Why not haul out those lacy heirlooms and try a few of these quick and easy projects for your home?
* Frame a small, ornate doily in an old picture frame. The piece will stand out more if you place it against a dark background.
* Recover an old pillow. Stitch two handkerchiefs together and slip the old pillow inside. Embellish with buttons, ribbon and lace. If you have a solid-colored pillow that is still in good shape you can fancy it up by stitching a doily on the pillow face.
* Use a handkerchief as a blanket or sheet on an antique doll bed.
* Insert a large circular doily or a special handkerchief under the glass of a skirted table.
* Set an old jewelry box, cigar box or wooden recipe box on your dresser. Fold a stack of hankies with the best sides facing up and place them so that they peek out of the open box.
* Doilies are ideal "unifiers": A group of objects appears more related or pulled together when placed on one. Try grouping the following objects on top of one of your favorite doilies: a collection of pretty perfume bottles on your bathroom vanity, several black and white or sepia-toned family photos in ornate frames on an end table, a bundle of dried lavender or miniature roses atop a stack of small leather-bound books or a mixture of brass candlestick holders on top of your mantel.
Collections of miniature boxes, porcelain figurines, silver spoons, crystal or thimbles all can be enhanced by careful placement on a starched bit of linen.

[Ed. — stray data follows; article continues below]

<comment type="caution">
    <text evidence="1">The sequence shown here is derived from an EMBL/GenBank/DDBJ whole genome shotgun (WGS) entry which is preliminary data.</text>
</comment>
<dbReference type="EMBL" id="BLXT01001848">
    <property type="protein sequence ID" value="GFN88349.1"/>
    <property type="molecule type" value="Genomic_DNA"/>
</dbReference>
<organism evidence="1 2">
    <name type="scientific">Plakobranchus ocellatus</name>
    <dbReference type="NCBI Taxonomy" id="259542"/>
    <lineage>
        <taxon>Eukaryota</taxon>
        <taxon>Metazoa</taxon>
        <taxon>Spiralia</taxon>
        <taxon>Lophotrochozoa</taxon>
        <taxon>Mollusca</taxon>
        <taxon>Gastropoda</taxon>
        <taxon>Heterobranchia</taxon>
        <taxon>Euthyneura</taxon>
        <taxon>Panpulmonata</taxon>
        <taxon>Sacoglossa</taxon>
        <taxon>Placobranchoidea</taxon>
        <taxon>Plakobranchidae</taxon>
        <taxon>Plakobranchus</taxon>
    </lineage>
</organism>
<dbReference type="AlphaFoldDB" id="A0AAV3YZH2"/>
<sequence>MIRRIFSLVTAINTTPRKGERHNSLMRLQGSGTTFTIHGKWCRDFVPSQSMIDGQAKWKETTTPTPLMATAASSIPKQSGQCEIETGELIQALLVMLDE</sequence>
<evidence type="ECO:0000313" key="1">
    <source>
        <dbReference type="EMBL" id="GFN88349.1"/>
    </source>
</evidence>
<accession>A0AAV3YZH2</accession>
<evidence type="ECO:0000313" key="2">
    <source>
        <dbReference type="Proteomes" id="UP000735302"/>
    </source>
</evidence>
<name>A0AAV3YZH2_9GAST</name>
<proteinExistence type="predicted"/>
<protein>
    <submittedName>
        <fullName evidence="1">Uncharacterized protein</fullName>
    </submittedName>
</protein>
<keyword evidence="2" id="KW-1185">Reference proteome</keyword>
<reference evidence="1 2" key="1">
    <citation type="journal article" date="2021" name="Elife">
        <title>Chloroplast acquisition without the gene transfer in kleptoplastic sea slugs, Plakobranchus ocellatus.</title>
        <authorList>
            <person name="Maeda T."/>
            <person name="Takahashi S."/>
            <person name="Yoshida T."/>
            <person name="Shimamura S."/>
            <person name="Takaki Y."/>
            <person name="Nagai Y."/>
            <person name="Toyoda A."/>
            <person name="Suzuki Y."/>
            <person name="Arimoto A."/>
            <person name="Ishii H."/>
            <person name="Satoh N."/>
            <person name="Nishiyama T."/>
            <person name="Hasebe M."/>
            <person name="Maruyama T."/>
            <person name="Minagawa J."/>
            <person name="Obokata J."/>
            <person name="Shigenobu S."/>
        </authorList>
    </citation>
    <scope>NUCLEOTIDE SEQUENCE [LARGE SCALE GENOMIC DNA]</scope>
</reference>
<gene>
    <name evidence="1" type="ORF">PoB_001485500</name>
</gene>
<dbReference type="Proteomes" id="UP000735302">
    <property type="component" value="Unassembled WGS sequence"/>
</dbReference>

* If you have tattered linens you might be able to recycle the parts in good condition as doll clothing. You can also incorporate pieces into a quilt. Handkerchiefs look charming when tied around a stuffed bear's neck, like a bandanna.
* Fill a bowl with potpourri bundles. Place a scoop of potpourri in the center of a hankie and tie with a length of satin ribbon. Add a button or single earring to the bow. Place several in a basket, or put one on your guest-room pillow.
* If your daughter likes to play "tea time," why not let her use several hankies as napkins?
* What's an antimacassar? Your grandmother probably had a dozen of them. They were used to protect chair backs from hair oil and armrests from the oil in one's hands. If you like a cozy, Victorian look, why not place a few of your doilies on the upholstered furniture in your living room?
* Create a saw-tooth valance by draping a few square handkerchiefs at an angle over a curtain rod.
* Neatly fold several fresh towels and place them on the vanity in your guest bathroom. Add one or two handkerchiefs or linen guest towels to the top of the stack. Tie together with a wide satin ribbon. Complete the look by placing a doily under the soap dish.
* Soften a bookcase or étagère ledge by letting the corners of several hankies drape over the ledge. This effect also works well on a mantel, windowsill or on top of the toilet tank.
* Make your own cafe curtains. Stretch a length of ribbon across your guest room or guest bath window. Use antique wooden clothes pins to hang a row of linens or frilly hankies across the opening.
* You can always use your hankies as originally intended!